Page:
Why you really should get a flu shot this year

Why you really should get a flu shot this year
John Delian, a certified medical assistant at the FIU Health Faculty Group Practice, readies a flu shot. Credit: Florida International University

Like Halloween decorations, flu shots are available a lot earlier this year. And doctors are encouraging everyone who can to get vaccinated.

It takes about two weeks after vaccination to build immunity. The Centers for Disease Control and Prevention (CDC) recommends getting a at the beginning of fall—in September or October—before flu season kicks into high gear.

"More than ever, because of the pandemic, people should get a flu shot," said Dr. Eneida Roldan, CEO of the FIU HealthCare Network. Roldan oversees the Student Health Services and FIU Health clinics. Both venues are already offering regular flu shots. Roldan expects higher-dose flu shots for seniors (over 65) will be available after September 11 at the Faculty Group Practice on the MMC campus.

Why get a flu shot?

Flu shots neither prevent nor cause COVID-19, but they can help reduce the number of people who get the flu and need hospitalization. That's important.

Hundreds of thousands of Americans end up in the hospital every year because of the flu. If you add potential hospitalizations due to COVID-19, doctors fear a twindemic that could overwhelm the health system.

Also, if you get sick with the flu and have to go to the doctor or hospital, you run a higher risk of being exposed to someone infected with COVID-19.

"Both influenza and COVID-19 are respiratory illnesses. They have similar symptoms," said Roldan. "If you get sick and you were vaccinated against the flu, it could make it easier for your doctor to rule out the flu and tell if you have COVID-19."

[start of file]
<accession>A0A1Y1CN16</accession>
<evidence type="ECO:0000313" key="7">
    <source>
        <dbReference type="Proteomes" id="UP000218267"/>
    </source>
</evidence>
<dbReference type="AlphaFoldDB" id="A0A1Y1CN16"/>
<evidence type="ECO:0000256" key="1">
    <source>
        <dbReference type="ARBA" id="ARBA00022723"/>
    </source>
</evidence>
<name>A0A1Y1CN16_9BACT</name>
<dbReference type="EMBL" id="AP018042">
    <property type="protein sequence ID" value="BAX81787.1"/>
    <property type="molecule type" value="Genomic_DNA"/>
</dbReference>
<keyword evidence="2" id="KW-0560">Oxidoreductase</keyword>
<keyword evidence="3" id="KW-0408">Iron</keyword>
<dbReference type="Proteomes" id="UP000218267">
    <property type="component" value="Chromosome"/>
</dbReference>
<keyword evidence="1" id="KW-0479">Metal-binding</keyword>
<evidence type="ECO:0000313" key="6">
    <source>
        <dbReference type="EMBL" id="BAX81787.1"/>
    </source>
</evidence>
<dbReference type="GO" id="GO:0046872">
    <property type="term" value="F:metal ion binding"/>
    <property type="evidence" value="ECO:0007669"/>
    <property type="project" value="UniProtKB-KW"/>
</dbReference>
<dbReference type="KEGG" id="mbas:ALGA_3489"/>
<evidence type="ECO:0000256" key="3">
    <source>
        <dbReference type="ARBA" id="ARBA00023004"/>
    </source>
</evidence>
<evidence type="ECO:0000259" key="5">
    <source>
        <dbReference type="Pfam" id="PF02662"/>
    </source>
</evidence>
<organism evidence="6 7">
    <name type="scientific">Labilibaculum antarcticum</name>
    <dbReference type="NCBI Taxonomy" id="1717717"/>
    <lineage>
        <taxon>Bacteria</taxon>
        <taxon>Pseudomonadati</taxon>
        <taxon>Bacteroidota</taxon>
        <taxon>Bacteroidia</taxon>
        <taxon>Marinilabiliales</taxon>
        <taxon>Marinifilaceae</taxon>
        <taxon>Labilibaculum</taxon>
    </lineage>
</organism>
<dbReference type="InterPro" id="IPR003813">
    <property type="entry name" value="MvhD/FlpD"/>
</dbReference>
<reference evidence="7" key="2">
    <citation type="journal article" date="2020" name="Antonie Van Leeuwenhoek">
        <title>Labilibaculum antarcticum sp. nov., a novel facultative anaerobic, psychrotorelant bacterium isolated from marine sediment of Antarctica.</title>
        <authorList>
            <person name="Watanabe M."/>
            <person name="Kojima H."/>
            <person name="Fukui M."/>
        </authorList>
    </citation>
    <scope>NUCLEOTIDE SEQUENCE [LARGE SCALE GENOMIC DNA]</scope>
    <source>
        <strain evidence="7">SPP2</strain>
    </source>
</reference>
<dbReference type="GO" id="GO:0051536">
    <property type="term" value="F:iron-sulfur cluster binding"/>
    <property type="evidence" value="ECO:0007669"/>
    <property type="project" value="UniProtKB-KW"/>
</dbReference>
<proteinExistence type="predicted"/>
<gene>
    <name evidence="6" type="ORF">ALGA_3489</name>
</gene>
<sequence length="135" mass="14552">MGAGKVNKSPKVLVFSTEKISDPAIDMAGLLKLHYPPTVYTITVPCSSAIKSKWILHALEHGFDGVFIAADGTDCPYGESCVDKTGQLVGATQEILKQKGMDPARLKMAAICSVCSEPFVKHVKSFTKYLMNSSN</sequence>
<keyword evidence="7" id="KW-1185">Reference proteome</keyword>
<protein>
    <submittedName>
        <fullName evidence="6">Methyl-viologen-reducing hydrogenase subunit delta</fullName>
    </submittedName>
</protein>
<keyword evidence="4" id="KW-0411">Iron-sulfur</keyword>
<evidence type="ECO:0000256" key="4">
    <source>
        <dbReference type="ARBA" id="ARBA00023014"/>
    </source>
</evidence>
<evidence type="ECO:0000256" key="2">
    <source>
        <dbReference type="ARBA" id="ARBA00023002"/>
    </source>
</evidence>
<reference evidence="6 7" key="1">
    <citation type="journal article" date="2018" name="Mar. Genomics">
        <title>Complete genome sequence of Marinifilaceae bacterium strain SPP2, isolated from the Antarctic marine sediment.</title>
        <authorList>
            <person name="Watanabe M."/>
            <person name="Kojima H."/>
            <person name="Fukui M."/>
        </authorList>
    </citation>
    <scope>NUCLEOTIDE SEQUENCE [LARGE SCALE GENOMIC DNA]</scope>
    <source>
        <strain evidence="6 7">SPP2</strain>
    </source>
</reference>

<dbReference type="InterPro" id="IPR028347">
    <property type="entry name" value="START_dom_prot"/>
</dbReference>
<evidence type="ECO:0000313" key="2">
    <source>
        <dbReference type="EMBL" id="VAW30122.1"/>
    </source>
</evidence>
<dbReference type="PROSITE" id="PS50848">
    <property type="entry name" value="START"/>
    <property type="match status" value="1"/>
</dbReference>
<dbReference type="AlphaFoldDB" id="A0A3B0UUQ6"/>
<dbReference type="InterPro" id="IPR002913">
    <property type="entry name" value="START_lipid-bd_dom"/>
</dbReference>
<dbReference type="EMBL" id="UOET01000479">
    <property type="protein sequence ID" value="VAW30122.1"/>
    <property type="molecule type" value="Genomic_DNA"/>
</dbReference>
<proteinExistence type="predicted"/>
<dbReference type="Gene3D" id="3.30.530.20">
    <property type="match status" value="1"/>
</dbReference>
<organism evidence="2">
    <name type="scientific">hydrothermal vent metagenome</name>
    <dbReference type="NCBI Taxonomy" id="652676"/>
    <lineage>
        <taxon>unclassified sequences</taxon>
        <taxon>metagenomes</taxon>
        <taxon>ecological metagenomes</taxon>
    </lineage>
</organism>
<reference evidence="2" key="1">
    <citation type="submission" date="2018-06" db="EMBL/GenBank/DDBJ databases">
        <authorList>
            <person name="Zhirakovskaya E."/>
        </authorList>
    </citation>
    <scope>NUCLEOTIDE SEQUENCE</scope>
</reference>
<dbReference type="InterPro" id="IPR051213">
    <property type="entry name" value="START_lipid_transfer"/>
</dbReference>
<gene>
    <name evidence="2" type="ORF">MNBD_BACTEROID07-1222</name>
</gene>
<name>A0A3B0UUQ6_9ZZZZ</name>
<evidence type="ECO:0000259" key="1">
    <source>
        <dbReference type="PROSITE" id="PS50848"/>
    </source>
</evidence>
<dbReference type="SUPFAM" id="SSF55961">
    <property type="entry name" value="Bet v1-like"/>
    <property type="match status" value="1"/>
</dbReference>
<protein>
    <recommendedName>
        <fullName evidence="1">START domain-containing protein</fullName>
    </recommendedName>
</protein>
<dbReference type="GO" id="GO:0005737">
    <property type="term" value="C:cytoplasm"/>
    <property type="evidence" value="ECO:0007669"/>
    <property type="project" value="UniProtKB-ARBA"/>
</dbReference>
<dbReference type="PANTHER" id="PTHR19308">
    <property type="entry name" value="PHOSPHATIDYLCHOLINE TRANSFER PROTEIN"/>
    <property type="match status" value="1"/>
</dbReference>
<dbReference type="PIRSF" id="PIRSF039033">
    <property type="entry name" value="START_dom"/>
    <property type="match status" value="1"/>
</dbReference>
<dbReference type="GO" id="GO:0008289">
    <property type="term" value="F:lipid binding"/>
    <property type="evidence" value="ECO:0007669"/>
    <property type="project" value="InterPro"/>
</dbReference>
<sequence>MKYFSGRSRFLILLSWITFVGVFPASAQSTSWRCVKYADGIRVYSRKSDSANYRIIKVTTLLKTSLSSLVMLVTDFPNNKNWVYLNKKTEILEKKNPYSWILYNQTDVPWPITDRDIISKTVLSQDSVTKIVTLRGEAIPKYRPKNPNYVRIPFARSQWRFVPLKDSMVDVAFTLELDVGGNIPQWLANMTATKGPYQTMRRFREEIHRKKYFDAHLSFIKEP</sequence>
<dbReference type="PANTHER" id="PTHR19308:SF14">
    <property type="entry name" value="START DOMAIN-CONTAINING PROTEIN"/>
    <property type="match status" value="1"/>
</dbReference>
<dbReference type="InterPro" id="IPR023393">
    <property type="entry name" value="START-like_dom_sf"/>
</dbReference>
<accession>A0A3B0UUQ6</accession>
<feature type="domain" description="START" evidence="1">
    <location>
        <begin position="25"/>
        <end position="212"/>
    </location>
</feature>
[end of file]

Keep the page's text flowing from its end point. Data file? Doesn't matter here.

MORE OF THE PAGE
Who should get vaccinated?

The CDC recommends everyone 6 months of age or older should get a flu shot unless there's a health reason why they shouldn't—like a history of allergic reactions to the . Vaccination is especially important for high-risk groups: young children, the elderly, pregnant women, and people with chronic illnesses.

"Most people who get sick from the flu will have mild symptoms that will go away within a couple of weeks, but people at high risk can end up in the hospital—and even die," Roldan said.

Can I get the flu and COVID-19 at the same time?

Yes. Although both are caused by coronaviruses, they are different viruses, different illnesses. A double infection is possible in the same patient. Likewise, contracting one disease does not make you immune to the other.

Prevention tips

Flu shots are the best way to prevent influenza, but there is still no vaccine for COVID-19.

However, there are easy steps you can take to help prevent both.

  • Wash your hands often
  • Avoid close contact with known sick people
  • Avoid touching your mouth, nose and eyes
  • Keep a distance of at least 6 feet from people who don't live in your house
  • Wear a mask when in public
  • Stay home if you have any flu-like symptoms

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Getting a flu shot this year is more important than ever because of COVID-19

Citation: Why you really should get a flu shot this year (2020, August 31) retrieved 26 October 2020 from https://medicalxpress.com/news/2020-08-flu-shot-year.html
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